DnD 4th Ed: Keep on the Shadowfell S-2
Now, playing at a public restaurant has never been so irritating. I recall playing at a local MacD about ten years ago. You won’t imagine how hellish it can get with curious eyes stabbing about, wondering what the freaks at the table are doing.
Fortunately, this new restaurant one of my players found was actually quite nice. In addition to being located near a major college (which means that most of the customers are young, more tolerant of unusual happenings, and won’t stick their nose in other people’s business), the restaurant also has a room that is out-of-the-way and includes a nice giant table for me to lay out the combat map.
So at the moment, my gaming group has found a solution to finding a place which is easy for the players to get to, has a big enough room/table for the players and the maps + miniatures, and supply food and snacks if you get hungry.
Anyways, as I’ve mentioned before in my previous gaming post, running an official module is probably the best way to familiarize myself with this brand new system without having to tear my hair out trying to figure out the exact balance between the number of monsters and fire power, so the players would find hard enough challenges w/o being brutalized or find the whole session to be a piece of cake.
Now, there’s one thing that I’m sure after two full sessions of gaming: 4th ed is a game that forces you and the players to remain GLUED to the tactical map. Furthermore, when everyone is being bogged down my the ‘chess rules’ – no matter how simplified they are – you find out that at the end of the day, there’s really not much room for the essence of the game, aka ROLE-PLAYING.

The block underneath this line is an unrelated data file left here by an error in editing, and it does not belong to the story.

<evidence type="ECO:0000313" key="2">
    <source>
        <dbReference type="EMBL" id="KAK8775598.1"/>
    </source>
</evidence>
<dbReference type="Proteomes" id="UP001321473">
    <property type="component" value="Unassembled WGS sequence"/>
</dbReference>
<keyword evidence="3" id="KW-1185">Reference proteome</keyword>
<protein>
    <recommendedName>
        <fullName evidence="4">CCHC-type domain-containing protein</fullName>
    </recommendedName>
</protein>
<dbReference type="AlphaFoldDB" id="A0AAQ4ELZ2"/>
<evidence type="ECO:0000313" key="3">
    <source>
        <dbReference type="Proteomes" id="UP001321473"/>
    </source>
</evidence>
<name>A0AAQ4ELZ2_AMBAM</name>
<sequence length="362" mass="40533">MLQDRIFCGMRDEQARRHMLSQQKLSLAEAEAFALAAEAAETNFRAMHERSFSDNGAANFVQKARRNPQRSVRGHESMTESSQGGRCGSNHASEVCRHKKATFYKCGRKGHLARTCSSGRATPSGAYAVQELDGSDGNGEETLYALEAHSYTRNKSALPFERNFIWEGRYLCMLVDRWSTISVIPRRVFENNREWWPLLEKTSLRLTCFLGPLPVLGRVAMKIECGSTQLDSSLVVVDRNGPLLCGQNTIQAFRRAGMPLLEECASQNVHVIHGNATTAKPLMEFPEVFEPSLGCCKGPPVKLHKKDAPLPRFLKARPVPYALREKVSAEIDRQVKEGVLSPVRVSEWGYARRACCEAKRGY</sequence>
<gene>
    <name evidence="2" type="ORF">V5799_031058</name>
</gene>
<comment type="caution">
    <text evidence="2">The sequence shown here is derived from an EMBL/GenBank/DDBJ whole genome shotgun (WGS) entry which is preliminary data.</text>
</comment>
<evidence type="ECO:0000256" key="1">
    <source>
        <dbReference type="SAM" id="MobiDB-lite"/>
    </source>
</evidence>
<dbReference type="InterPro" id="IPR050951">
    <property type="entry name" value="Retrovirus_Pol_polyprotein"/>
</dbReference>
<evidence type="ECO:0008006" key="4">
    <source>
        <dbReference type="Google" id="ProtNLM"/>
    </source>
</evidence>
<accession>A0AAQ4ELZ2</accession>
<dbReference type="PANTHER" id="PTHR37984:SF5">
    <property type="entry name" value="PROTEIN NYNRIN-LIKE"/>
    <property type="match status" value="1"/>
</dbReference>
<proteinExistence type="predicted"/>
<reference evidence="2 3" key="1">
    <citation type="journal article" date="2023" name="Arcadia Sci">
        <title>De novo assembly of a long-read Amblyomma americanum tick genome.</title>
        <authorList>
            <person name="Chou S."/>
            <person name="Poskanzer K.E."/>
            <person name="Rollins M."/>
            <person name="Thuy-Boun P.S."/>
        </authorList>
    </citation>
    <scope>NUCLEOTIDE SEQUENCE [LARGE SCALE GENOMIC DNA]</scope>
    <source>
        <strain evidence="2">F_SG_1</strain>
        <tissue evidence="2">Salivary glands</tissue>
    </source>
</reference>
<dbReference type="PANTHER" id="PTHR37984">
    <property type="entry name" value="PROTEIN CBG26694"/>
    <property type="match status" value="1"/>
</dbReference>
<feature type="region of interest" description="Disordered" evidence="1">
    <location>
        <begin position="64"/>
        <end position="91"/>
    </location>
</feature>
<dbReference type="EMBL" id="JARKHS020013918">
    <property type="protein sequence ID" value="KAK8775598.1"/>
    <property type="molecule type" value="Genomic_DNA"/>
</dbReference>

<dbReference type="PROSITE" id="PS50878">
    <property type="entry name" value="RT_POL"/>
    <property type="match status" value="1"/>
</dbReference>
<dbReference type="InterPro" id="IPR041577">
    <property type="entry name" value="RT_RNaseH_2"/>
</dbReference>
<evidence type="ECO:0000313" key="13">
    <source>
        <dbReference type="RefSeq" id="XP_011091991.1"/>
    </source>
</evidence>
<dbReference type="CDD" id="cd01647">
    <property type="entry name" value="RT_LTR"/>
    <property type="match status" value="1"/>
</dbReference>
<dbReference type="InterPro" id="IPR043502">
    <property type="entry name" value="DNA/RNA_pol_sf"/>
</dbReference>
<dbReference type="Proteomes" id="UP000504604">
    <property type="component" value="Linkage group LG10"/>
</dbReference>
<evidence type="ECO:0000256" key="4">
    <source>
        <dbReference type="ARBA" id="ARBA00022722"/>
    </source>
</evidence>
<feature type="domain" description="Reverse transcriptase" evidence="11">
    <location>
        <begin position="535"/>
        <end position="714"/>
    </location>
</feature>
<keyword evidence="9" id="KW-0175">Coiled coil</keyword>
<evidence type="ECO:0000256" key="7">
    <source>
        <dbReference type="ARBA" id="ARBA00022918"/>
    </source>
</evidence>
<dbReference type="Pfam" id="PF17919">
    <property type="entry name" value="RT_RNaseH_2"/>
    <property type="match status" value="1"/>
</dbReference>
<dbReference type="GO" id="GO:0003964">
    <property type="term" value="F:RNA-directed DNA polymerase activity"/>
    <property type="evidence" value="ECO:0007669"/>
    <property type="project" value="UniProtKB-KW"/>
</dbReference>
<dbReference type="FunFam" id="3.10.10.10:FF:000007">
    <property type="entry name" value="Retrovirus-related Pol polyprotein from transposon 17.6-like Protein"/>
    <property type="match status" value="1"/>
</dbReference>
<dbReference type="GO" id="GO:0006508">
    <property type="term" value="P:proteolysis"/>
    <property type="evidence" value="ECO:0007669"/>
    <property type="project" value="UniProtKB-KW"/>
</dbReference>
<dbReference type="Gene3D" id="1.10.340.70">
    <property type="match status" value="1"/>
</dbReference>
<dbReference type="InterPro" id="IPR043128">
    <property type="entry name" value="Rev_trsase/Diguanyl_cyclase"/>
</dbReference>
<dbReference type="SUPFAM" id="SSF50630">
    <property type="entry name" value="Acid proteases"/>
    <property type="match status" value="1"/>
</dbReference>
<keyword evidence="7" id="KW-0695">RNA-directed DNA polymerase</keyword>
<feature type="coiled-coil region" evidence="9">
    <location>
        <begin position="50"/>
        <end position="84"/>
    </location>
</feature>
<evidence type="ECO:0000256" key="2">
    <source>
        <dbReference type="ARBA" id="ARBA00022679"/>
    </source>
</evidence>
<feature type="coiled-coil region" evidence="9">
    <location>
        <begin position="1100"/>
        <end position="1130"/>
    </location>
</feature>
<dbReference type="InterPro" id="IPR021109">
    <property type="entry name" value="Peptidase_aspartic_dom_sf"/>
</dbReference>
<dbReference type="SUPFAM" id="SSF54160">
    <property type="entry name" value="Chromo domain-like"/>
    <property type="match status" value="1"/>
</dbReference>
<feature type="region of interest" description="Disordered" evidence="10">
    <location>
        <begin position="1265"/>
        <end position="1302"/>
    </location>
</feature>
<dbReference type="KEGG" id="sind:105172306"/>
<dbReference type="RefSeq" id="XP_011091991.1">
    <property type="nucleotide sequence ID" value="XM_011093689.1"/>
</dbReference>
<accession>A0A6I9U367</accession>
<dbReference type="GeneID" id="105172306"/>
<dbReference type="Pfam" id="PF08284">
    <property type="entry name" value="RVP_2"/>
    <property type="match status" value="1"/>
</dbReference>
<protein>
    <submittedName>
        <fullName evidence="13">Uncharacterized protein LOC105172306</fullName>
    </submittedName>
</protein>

While I could understand the efforts the design team invested in coming up with an RPG systems that does a good job in simplifying the compendiums of 3.5, they did another dis-service for role-players by attaching a significant portion of the game rules to the tactical map. Nearly everything are to be calculated in terms of square, and half the time are wasted on players (and DMs) trying to calculate the distance of their movement or whether a blast attack would catch all the enemies in one shot. Seriously, this sometimes can get REALLY irritating.
Anyways, as for the game itself, we covered three major encounters during the session which lasted from 2 p.m. until about 9 p.m. The battles scenes included the Burial Site battle and the raid on the kobold lair (though I fused the outside battle with the inside one, hoping to save time).
I must say this is the part which irritates me about official modules – there is absolutely no story lines. In fact, 4th ed module successfully won the honor of being the module with the most unappealing story. Simply put, we have a captured academic who has been missing for over a week, still tied up and gagged at the burial site. The culprit and his underlings are still sitting around at the crime site for no better reason, and using a strategy with a complexity that is good for fooling elementary school students in hopes of ambushing the players. That’s really appealing for the DM, right.
As for the climatic raid on the kobold lair, one of my players finally enlightened me to the 4e wisdom of keeping battle separate. Because, w/o time for a short recovery, players cannot regain their encounter-base skills and second winds. So effectively, the 4e system’s mechanism – simply put – is rationing the skills and spells so players cannot use all of them in one encounter. With this mechanism in place, the party members will still have enough fuels to fight the final boss after, say, 3 or 4 encounters.
Cute, very cute.
3 Comments »
About ME – the geeky author of this blog
There’s not much to know about this subject, except that I’m keeping this blog as a way of forcing myself to write in a non work-related environment and to rant for fun. It’s also a great way for me to keep in contact with my friends, to let them know what’s going on at this puny island on this side of the Pacific Ocean.
- choihani on Japan Trip: Osaka for Otakus
- Fine Art on Pixar Exhibition at Taipei Fine Arts Museum
- marie swaney on Japan Trip: Kurama Mountain
- Natalia Ita Harjono on Japan Trip: Kurama Mountain
- Japanese Onsen (Hot Spring) « Study Abroad Blogs and International Travel Journals | DiversityAbroad.com on Mt. Fuji Part I – Fuji-Q Highland Resort Hotel and Surrounding Areas
Site infoHalfway to NoWhere
Blog at WordPress.com.